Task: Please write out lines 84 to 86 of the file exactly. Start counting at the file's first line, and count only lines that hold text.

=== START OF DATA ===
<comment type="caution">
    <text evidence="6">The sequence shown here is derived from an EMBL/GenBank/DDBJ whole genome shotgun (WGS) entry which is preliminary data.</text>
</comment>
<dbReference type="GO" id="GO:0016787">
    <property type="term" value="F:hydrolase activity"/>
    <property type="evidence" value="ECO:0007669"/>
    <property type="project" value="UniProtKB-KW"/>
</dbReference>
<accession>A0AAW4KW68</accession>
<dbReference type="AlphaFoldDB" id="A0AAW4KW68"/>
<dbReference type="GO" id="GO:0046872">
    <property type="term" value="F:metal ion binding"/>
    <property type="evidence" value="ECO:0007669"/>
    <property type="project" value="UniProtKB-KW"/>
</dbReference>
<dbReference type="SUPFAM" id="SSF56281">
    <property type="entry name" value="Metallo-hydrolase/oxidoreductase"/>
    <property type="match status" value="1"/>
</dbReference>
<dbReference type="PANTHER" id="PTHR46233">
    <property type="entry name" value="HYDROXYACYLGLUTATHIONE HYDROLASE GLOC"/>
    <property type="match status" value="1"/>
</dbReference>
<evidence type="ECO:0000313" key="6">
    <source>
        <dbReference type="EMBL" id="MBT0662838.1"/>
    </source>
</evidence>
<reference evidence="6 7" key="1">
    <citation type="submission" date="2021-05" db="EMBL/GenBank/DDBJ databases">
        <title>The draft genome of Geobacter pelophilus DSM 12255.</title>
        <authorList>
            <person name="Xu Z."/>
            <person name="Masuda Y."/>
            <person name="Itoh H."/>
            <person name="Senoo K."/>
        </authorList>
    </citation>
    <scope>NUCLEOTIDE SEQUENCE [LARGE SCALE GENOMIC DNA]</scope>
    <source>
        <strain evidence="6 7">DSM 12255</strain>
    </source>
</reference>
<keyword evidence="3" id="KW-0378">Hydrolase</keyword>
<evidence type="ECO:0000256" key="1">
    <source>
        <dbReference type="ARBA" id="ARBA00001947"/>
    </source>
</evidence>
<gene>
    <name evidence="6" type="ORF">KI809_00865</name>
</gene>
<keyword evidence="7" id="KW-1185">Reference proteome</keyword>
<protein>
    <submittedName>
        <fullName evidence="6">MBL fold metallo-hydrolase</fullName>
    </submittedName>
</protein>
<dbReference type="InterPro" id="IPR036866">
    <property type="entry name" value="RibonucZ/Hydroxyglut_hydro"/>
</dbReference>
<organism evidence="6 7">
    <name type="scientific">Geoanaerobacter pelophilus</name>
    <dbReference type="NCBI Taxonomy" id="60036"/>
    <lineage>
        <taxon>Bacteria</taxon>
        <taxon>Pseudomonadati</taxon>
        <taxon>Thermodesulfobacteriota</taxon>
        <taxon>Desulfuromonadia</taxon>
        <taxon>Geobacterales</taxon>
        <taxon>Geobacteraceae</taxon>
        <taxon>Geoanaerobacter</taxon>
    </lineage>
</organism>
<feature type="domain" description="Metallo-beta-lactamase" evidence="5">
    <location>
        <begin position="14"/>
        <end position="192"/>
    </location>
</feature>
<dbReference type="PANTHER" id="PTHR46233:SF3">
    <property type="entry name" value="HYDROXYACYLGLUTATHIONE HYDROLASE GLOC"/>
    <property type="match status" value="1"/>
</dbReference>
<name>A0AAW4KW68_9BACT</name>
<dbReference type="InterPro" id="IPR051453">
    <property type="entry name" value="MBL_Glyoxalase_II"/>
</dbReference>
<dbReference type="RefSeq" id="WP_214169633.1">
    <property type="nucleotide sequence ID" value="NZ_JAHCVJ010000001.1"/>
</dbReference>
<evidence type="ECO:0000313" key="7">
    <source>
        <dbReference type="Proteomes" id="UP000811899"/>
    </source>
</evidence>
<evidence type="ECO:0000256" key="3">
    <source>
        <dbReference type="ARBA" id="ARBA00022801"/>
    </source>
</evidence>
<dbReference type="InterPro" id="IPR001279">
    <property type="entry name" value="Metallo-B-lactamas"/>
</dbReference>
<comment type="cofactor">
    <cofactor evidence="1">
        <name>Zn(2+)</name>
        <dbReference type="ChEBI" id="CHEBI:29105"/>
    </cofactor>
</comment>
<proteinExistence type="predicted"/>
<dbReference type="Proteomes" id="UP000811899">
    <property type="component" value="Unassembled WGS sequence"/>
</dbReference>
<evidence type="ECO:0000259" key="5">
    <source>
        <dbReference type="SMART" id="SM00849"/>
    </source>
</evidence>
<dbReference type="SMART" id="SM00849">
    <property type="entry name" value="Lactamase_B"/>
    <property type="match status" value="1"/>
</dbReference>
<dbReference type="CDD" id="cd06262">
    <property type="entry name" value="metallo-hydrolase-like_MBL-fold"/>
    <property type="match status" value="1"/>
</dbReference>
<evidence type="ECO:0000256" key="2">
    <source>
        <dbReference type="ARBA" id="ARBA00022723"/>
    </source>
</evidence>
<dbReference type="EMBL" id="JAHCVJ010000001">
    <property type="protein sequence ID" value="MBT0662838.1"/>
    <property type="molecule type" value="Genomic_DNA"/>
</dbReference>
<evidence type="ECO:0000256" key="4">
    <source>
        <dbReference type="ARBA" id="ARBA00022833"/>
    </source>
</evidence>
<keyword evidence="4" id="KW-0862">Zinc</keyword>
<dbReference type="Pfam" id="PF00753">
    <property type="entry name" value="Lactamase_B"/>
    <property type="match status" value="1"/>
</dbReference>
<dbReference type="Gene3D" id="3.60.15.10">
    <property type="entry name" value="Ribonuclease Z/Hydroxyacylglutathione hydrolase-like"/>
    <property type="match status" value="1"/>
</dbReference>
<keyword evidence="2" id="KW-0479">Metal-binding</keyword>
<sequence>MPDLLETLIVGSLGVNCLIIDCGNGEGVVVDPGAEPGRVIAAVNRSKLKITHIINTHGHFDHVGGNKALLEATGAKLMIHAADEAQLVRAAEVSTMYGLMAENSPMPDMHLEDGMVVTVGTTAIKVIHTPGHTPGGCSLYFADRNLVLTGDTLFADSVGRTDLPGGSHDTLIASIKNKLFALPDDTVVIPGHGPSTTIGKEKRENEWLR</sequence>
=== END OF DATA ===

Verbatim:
</dbReference>
<name>A0AAW4KW68_9BACT</name>
<dbReference type="InterPro" id="IPR051453">